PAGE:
2018-2019 Curriculum Choices – 1st and 3rd Grades

Our 2018-2019 School Year began back in July.  Perhaps not the most well timed start as we had a couple of major interruptions. But such is life, right?

I noticed a couple of weeks ago that I needed to make a few adjustments to the schedule and book selections. I think that I finally have things set to a good and reasonable flow for my younger students.

We do some studies all together and those things are not included in this post but will soon follow. The selections listed below are used with my Form 1 students.

Math:

Math Mammoth is used by both students at their appropriate level. I switched a few years ago to using Math Mammoth with my younger students and they are doing well. Not only do I appreciate the presentation of the math but the price is affordable as well. I also use Ray’s Primary Arithmetic. My 1B daughter really enjoys it and I think it works very well for mental math work. We use it once or twice a week.

Reading/Phonics Instruction:

My third grade/Form 1A student is working through the Treadwell Readers and has about two pages left in the First Reader. He will immediately move into the Second Reader. He is really enjoying these books and moving at a fabulous pace. Since I prefer a hard copy, I purchase copies from Amazon at a reasonable price. But you can access these readers for free online!

My first grade/Form 1B student is about a third of the way through Teach Your Child to Read in 100 Easy Lessons. I love this resource and have used it for several children. Simple, straight-forward, short lessons are a win for me. All of my children who have used this book are excellent readers!

Handwriting/Copywork:

Beautiful Handwriting for Children by Penny Gardner is an italics handwriting program that I am using with multiple children. This resource covers print and cursive writing. It includes pages to practice letters, words, and then sentences. Additional blank pages for practice can be printed as well. The PDF download is only $10! My 1st and 3rd grader are working through the print pages at their own pace.

Within this post, the books highlighted link to Amazon. I choose to link to Amazon because they offer a great “look inside” feature that often allows you to read a few pages of a text. I have always found that helpful. However, I often use ThriftBooks.com because I find better pricing. It has helped my budget tremendously!

History:

All of my children are studying 1650-1800. For my Form 1 students there is more of a focus on just the years of 1700-1800 with a slight bit of the “heroic age” tossed in for my 1st grader. A First Book of American History and Meet the North American Indians are our current history books. I am also including a historical fiction read aloud. We are currently reading Johnny Tremain. A couple of times a week, I read a chapter or two during lunch. In a separate post I will share the history free reads that are available to the children; these include picture books as well.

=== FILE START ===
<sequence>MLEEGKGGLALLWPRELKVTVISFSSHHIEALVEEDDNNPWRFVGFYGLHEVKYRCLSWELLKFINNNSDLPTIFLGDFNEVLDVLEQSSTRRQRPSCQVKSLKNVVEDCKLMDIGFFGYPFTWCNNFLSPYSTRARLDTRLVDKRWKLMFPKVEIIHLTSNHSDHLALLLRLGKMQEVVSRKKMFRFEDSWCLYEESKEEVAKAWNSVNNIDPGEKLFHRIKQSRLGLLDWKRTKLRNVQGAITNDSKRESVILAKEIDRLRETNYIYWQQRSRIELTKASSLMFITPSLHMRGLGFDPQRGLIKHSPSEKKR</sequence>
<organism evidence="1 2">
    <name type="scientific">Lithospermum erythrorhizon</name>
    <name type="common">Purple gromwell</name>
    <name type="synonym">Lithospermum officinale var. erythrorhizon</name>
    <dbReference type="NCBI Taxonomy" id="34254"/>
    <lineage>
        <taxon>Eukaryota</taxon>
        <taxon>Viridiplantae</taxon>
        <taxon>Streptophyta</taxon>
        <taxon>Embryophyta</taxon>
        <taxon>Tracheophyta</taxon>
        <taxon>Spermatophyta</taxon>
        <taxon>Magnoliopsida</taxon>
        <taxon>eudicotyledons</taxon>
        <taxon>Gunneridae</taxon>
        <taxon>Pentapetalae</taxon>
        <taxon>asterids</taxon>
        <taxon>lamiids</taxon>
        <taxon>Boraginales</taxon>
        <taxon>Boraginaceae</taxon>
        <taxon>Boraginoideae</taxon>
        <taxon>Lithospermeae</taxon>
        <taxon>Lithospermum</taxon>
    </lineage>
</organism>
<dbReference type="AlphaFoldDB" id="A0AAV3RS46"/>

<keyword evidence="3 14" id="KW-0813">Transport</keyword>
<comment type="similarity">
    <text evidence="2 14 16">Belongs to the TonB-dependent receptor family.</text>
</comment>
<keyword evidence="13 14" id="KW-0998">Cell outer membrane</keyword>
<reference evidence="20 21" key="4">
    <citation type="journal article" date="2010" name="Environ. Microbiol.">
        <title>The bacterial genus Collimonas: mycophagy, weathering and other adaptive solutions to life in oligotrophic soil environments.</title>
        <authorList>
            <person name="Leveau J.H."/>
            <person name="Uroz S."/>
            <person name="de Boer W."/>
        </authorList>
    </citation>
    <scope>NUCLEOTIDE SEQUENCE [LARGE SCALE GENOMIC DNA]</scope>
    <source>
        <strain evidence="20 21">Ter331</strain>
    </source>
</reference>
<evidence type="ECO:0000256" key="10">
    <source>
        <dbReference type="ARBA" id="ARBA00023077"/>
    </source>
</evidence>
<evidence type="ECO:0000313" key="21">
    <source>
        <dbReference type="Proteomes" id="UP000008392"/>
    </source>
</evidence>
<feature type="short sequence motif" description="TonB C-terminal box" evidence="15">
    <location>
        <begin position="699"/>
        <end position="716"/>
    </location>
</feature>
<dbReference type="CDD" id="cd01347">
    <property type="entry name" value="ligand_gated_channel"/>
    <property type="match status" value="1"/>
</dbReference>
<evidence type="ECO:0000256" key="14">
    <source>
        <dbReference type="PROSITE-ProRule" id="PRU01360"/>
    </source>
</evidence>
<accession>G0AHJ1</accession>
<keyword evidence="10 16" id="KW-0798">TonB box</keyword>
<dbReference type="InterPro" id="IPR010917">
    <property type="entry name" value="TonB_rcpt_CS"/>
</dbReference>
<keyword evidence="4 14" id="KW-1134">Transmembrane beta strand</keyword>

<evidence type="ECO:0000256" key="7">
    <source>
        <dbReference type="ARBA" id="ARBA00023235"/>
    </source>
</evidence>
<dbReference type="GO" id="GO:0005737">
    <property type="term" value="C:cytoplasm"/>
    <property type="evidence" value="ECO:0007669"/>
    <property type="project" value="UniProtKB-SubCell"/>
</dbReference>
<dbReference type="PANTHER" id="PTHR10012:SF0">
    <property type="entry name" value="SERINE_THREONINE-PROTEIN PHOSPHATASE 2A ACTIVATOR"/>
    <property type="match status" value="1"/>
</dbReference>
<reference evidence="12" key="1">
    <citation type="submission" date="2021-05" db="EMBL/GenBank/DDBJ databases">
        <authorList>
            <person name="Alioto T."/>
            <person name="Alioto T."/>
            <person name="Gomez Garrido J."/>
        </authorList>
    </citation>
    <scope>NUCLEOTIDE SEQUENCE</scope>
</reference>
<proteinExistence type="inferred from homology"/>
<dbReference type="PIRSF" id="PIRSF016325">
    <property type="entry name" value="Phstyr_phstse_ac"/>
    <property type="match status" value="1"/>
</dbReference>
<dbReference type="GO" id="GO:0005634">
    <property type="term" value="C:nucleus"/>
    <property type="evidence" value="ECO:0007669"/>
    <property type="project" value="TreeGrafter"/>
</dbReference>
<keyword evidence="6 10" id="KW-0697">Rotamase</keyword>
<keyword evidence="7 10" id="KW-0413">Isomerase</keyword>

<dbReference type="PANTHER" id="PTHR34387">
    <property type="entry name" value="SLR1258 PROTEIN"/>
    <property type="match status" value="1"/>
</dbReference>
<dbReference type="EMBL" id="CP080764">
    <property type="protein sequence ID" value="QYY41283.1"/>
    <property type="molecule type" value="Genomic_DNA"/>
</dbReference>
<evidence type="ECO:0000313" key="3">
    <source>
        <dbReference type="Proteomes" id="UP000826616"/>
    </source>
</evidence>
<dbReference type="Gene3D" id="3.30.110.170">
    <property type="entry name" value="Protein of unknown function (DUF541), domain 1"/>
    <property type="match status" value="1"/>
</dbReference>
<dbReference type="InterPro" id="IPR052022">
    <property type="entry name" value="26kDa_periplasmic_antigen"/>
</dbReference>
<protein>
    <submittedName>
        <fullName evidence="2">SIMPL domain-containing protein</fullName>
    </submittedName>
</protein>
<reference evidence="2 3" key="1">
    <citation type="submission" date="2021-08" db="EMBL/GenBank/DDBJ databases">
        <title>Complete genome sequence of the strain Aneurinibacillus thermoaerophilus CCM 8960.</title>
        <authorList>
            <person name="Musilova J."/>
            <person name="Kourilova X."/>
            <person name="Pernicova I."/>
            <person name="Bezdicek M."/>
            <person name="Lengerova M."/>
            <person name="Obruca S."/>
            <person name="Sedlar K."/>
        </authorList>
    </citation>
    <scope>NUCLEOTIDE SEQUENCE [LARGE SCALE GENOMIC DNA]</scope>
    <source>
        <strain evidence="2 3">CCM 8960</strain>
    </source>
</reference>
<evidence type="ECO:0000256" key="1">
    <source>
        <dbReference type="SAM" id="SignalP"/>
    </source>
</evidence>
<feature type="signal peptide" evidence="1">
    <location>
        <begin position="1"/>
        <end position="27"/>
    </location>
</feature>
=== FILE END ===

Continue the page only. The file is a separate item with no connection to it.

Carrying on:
Geography:

I have a few resources on hand for geography. We will be working through Paddle to the Sea by Holling C Holling as well as Charlotte Mason’s Elementary Geography. To add a bit of fun in the mix, I am including Blue Ridge Billy by Lois Lenski. Her regional stories of America show the beauty of the different ares and people! Naturally we will work with a few basic maps and use our wall maps often to locate places we read about.

Science:

Sam and Martha will be enjoying Pagoo by Holling C. Holling. This one is always a favorite! We are also reading A Drop of Water and doing some of the experiments shared in the back of the book.  This term our Special Study will be on trees and dragonflies. I may be adding in reading Tree and Shrubs by Arabella Buckley. I do not have a copy of this yet so we shall see if we work it in. Science is a favorite with Sam and he asks for it daily!

Literature:

Form 1B typically includes Fairy Tales and Form 1A often incorporates Mythology if I am remembering correctly. I am alternating reading fairy tales and Greek myths. I am utilizing a copy I own of Grimm’s Fairy Tales. While I have D’ aulaires Book of Greek Myths on my wish list, I am trying to use what I have. I own Greek Myths by Oliva Coolidge and Usborne Greek Myths. Which one will I use? I’m not quite sure!

I am also reading Swallows and Amazon by Arthur Ransome. This was just a spur of the moment decision. I am fairly confident that my third grade kiddo is going to love it! I may also have him listen to the audio of Pilgrim’s Progress in the evening as he falls asleep.

I think that covers the Form 1 work for the coming term/year. This is such a delightful age. I love their insights and narrations on the things we read and observe. We do not read these books daily and some are not read even weekly. My goal is to spread a feast for my children. We are savoring it slowly.  My hope is that this might be helpful to someone. As time allows, I will try to share a weekly schedule for my Form 1 Students.

 

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Children Are Born Persons – Charlotte Mason

My reading pace of A Philosophy of Education (Charlotte Mason) is moving a bit slower than I had originally planned. I find that I often go back and re-read portions of the text over again. I think that it is quite possible that you could offer up selections of Miss Mason’s writings and people would think it addressing the current educational status.